Chris Owenby - http://www.chrisowenby.com [site currently down]
Chris started studying at Georgia State just as I was leaving ('06 or so). He still lives in the Atlanta area, and is the Minister of Music at Kennesaw United Methodist Church. His site is currently down, so I did some reconnaissance and found some of his music on YouTube.
Black Riders and Other Lines - treble choir and piano
Chris has composed three songs from Crane's book of the same title. In the first, "Black Riders," Chris builds up a sense of dread throughout, though I found the text painting a little wanting. Some moments were rather serene when the words were describing spears and shields. The final chords finally give the sense of terror I was looking for.
The best effect of the second song, "In Heaven," is the use of speech. Little blades of grass stand before God and recount the merits of their lives. Chris has the singers speak ad libitum (with text he added, mostly derived from the Ten Commandments), which makes a nice murmoring crowd texture. I think it might have been more effective to use the soloist only on the lines spoken by the smallest blade of grass, rather than repeating the first two lines already sung by the chorus.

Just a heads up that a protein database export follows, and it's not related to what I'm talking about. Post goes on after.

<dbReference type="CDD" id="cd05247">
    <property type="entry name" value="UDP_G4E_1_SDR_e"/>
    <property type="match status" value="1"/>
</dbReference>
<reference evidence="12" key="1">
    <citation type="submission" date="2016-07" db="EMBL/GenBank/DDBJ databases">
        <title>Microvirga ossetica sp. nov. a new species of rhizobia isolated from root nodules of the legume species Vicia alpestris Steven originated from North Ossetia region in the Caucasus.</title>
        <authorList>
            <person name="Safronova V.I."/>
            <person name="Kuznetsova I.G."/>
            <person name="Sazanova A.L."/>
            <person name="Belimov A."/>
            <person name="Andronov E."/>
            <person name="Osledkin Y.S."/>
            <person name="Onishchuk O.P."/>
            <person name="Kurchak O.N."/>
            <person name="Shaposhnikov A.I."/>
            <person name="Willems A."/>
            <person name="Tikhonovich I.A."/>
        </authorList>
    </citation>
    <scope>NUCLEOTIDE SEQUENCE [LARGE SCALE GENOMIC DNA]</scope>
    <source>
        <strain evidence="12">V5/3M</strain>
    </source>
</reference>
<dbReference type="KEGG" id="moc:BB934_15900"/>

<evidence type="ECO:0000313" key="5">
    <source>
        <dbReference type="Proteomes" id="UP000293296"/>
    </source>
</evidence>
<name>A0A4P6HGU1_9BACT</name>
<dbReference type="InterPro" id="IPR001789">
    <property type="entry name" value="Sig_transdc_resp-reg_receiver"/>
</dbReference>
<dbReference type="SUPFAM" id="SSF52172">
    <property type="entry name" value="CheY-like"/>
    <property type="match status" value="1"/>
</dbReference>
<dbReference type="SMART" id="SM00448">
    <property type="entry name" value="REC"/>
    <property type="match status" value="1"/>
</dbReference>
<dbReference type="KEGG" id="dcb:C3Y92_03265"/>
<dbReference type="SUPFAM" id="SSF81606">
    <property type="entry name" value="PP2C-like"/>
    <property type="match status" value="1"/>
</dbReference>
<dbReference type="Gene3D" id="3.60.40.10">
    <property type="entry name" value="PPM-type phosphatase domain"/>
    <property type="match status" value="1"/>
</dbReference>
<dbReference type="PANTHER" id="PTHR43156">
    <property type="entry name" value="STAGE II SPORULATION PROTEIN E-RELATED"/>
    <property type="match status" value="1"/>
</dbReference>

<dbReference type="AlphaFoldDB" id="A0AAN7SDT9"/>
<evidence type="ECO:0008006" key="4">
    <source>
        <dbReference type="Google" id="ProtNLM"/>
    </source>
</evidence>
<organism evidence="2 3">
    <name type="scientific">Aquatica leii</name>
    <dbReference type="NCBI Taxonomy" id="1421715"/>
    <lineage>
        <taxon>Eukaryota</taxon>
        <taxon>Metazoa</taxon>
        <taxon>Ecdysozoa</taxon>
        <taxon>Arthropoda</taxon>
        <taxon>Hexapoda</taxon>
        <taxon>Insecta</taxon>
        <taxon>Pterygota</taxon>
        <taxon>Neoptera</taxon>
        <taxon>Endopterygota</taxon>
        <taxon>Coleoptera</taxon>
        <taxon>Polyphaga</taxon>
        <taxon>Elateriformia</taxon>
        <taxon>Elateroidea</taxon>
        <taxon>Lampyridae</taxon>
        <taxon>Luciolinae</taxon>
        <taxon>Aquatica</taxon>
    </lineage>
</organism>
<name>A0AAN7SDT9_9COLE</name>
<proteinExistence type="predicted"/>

Overall, I think the songs are effective, and the harmony and textures serve the text well. While minor repetitions on descriptive words didn't bother me, I found myself wondering why there needed to be larger-scale repetition (entire lines or couplets). Crane's poetry is very terse and I feel that songs should reflect that. But then again, numerous minutes have been written on "Kyrie" and "Amen."
Tapestry - clarinet, cello, piano
My bias clearly shows now, since I enjoyed this piece a lot more. I was already familiar with it: our mutual friend Brent Milam enthusiastically recommended this piece for Terminus Ensemble, so we programmed it last year.
I like how this one develops, and throws some surprises your way. It begins with rising quasi-canonic figures in the clarinet and cello. It's pretty abstract at the opening. But most of the piece is much more middle-period Stravinsky, with odd-metered ostinati and a lean texture. It has a good humor to it. Some moments I felt hints of "too many ideas" but that kind of kaleidoscopic effect is appropriate given the title.